|Other File Patterns and Tips
The filework page was getting lengthy, so I
decided to add another page on it.
I file in virtually an unlimited number of
patterns, so it would be impossible to show
them all, but by showing some basics, you
can get the idea.
On virtually any knife I plan on doing
filework on, I mark it with different colored
markers. Each represents a start line for a
different file. The color codes don't matter
so much as you remembering which is
which. This also gives you a reference
point to match sides when starting. (picture
In the picture, the blue marks are the small
chainsaw file (shown right), the purple are
the small half round jewelers file (see right),
and the red are the triangle shaped file.
Note that the red and purple alternate as this
pattern is a swept forward pattern. I will
show some more detailed pictures when it's
back from heat treat.
If you want your pattern to sweep forward,
then on each side, you will angle the file
almost flat with the cut starting and
Right is what I call my radiant pattern. It's
relatively simple to achieve.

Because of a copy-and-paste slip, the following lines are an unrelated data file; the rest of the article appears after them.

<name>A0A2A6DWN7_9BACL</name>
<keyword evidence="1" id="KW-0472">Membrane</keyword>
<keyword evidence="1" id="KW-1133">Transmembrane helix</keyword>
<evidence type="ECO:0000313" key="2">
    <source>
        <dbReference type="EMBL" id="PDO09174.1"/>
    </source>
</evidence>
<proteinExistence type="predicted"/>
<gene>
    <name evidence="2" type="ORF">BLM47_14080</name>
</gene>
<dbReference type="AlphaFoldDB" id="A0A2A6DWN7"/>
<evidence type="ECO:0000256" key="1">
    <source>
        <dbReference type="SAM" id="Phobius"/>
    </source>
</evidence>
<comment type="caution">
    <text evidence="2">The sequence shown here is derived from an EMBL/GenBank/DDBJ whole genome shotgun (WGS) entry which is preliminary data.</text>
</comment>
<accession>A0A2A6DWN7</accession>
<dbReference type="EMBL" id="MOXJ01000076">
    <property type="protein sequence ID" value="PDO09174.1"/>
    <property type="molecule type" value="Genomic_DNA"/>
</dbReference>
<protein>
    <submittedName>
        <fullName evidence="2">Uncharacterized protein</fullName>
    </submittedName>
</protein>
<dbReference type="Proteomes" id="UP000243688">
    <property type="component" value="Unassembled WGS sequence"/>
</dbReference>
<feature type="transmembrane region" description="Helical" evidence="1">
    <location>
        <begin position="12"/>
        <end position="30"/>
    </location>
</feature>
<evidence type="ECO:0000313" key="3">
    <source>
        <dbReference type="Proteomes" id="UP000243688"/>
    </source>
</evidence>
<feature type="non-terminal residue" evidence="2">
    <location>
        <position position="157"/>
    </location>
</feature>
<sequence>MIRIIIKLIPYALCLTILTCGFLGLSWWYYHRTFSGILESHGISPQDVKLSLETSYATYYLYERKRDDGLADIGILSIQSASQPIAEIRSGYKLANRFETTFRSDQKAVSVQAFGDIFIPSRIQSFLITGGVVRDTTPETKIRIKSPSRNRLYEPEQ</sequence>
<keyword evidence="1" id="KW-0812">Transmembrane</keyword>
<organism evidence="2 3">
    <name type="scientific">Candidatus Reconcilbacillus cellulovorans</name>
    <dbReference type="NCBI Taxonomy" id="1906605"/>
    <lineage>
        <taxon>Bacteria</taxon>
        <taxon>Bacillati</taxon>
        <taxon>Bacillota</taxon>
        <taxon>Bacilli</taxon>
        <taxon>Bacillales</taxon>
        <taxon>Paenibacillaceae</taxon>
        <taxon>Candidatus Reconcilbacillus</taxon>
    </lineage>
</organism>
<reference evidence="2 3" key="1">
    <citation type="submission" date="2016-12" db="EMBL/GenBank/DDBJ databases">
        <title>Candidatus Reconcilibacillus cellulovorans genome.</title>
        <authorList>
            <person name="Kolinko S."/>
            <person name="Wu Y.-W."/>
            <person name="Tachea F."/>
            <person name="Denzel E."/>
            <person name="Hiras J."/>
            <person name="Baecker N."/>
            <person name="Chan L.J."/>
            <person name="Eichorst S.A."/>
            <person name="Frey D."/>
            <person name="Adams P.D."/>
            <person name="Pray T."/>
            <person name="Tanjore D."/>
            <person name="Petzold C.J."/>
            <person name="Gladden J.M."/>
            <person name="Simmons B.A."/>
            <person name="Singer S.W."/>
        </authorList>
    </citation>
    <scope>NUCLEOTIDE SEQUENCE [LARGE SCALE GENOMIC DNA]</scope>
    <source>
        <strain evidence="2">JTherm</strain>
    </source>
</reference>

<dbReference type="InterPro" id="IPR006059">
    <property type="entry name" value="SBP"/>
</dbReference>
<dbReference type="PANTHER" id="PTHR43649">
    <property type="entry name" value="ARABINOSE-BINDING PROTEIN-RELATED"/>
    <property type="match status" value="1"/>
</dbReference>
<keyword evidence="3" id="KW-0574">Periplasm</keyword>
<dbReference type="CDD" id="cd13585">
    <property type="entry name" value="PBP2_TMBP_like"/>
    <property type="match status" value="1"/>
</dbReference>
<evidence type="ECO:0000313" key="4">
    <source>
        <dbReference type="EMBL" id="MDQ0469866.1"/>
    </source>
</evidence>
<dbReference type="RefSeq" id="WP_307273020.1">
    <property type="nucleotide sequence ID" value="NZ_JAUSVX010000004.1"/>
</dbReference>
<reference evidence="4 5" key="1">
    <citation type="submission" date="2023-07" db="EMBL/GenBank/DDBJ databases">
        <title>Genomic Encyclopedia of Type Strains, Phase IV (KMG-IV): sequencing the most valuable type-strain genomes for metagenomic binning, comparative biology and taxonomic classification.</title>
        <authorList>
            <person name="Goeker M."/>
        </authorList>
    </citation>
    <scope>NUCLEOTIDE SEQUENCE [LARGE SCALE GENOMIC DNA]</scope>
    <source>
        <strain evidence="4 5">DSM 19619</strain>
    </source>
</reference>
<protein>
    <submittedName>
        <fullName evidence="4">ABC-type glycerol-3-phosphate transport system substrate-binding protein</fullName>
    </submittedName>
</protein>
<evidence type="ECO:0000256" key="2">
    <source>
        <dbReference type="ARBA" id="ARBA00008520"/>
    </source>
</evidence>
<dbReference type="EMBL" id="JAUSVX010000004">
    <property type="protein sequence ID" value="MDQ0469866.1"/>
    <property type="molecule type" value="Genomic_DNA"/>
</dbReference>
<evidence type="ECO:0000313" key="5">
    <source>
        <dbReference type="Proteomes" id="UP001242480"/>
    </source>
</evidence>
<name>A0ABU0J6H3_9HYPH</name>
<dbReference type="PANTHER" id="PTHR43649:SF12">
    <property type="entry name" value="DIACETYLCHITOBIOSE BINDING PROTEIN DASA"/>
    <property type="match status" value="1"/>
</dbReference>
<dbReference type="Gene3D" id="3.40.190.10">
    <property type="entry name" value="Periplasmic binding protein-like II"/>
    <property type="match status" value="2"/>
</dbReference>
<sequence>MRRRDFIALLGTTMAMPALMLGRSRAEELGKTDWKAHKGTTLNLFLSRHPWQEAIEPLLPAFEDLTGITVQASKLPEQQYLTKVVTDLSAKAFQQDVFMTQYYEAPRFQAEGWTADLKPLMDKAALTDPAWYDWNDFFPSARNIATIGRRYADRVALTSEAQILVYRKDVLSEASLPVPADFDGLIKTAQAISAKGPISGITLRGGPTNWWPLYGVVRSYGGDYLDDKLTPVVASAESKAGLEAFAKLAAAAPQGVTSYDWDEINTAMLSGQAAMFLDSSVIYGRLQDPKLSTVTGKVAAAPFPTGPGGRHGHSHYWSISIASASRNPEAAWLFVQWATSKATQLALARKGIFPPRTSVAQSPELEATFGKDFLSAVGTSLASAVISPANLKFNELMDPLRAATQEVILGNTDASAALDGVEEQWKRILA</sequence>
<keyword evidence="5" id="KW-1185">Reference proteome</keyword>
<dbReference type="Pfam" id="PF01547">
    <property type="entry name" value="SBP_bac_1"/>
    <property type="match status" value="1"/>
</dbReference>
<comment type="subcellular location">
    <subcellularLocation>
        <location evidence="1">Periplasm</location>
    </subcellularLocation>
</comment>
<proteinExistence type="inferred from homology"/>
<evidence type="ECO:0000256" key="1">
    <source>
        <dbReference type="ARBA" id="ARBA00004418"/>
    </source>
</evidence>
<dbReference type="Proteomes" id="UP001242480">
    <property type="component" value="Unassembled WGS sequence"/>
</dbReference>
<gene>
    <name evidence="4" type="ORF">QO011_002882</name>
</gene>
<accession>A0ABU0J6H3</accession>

You simply start off with 3 files, the round
chainsaw file which will make the long cuts,
the triangle file, and the smaller round
You make the long cut starting at the front
with the chainsaw file angled almost flat, but
slightly inward and slightly up. Once you
have the first 2 of those even and cut, you
take the triangle file and use the same angle
and forward sweep to make smaller indented
cuts (see photo above). Then you go back
to the chainsaw file and make 2 more long
cuts, followed by the small round jeweler's
file. You alternate the triangle and the round
So you have 3 actual cuts.
You should end up with something like this.
Next is a pattern, not for the faint of heart.
Expect to spend some time on this one. I
call it the cosmic swirl.
This one is really tough to get even. You
start with a slightly angled cut with the
chainsaw file (see the first cut towards the
front). You will cut this straight across at an
even depth. Once you do that, you will start
to turn the file back to your left (if the blade
is facing as shown in the vise). This will
turn the cut and broaden one side of it.
I mark all of those cuts off prior to starting
and I do those first. They should be about 1
Then, about half way in between your cuts
that you've already made, you will make an
additional straight cut but with a slight angle,
with the chainsaw file. These will stay
straight, but you will alternate angle
directions for each (one up one down). This
should give you a nice flattened triangle
between each of the cuts you've made.
In the broad portion of the triangle, you will
take the chainsaw file and run a cut (semi
deep, and about half way through to the
It should end up looking somewhat like the
pictures to the right.
Once I've got all the cuts made, I go back
and randomly take off a little here and there
to make it look more swirled. There's no
absolute method to this, I just pick spots that
look too square to me and I round them off.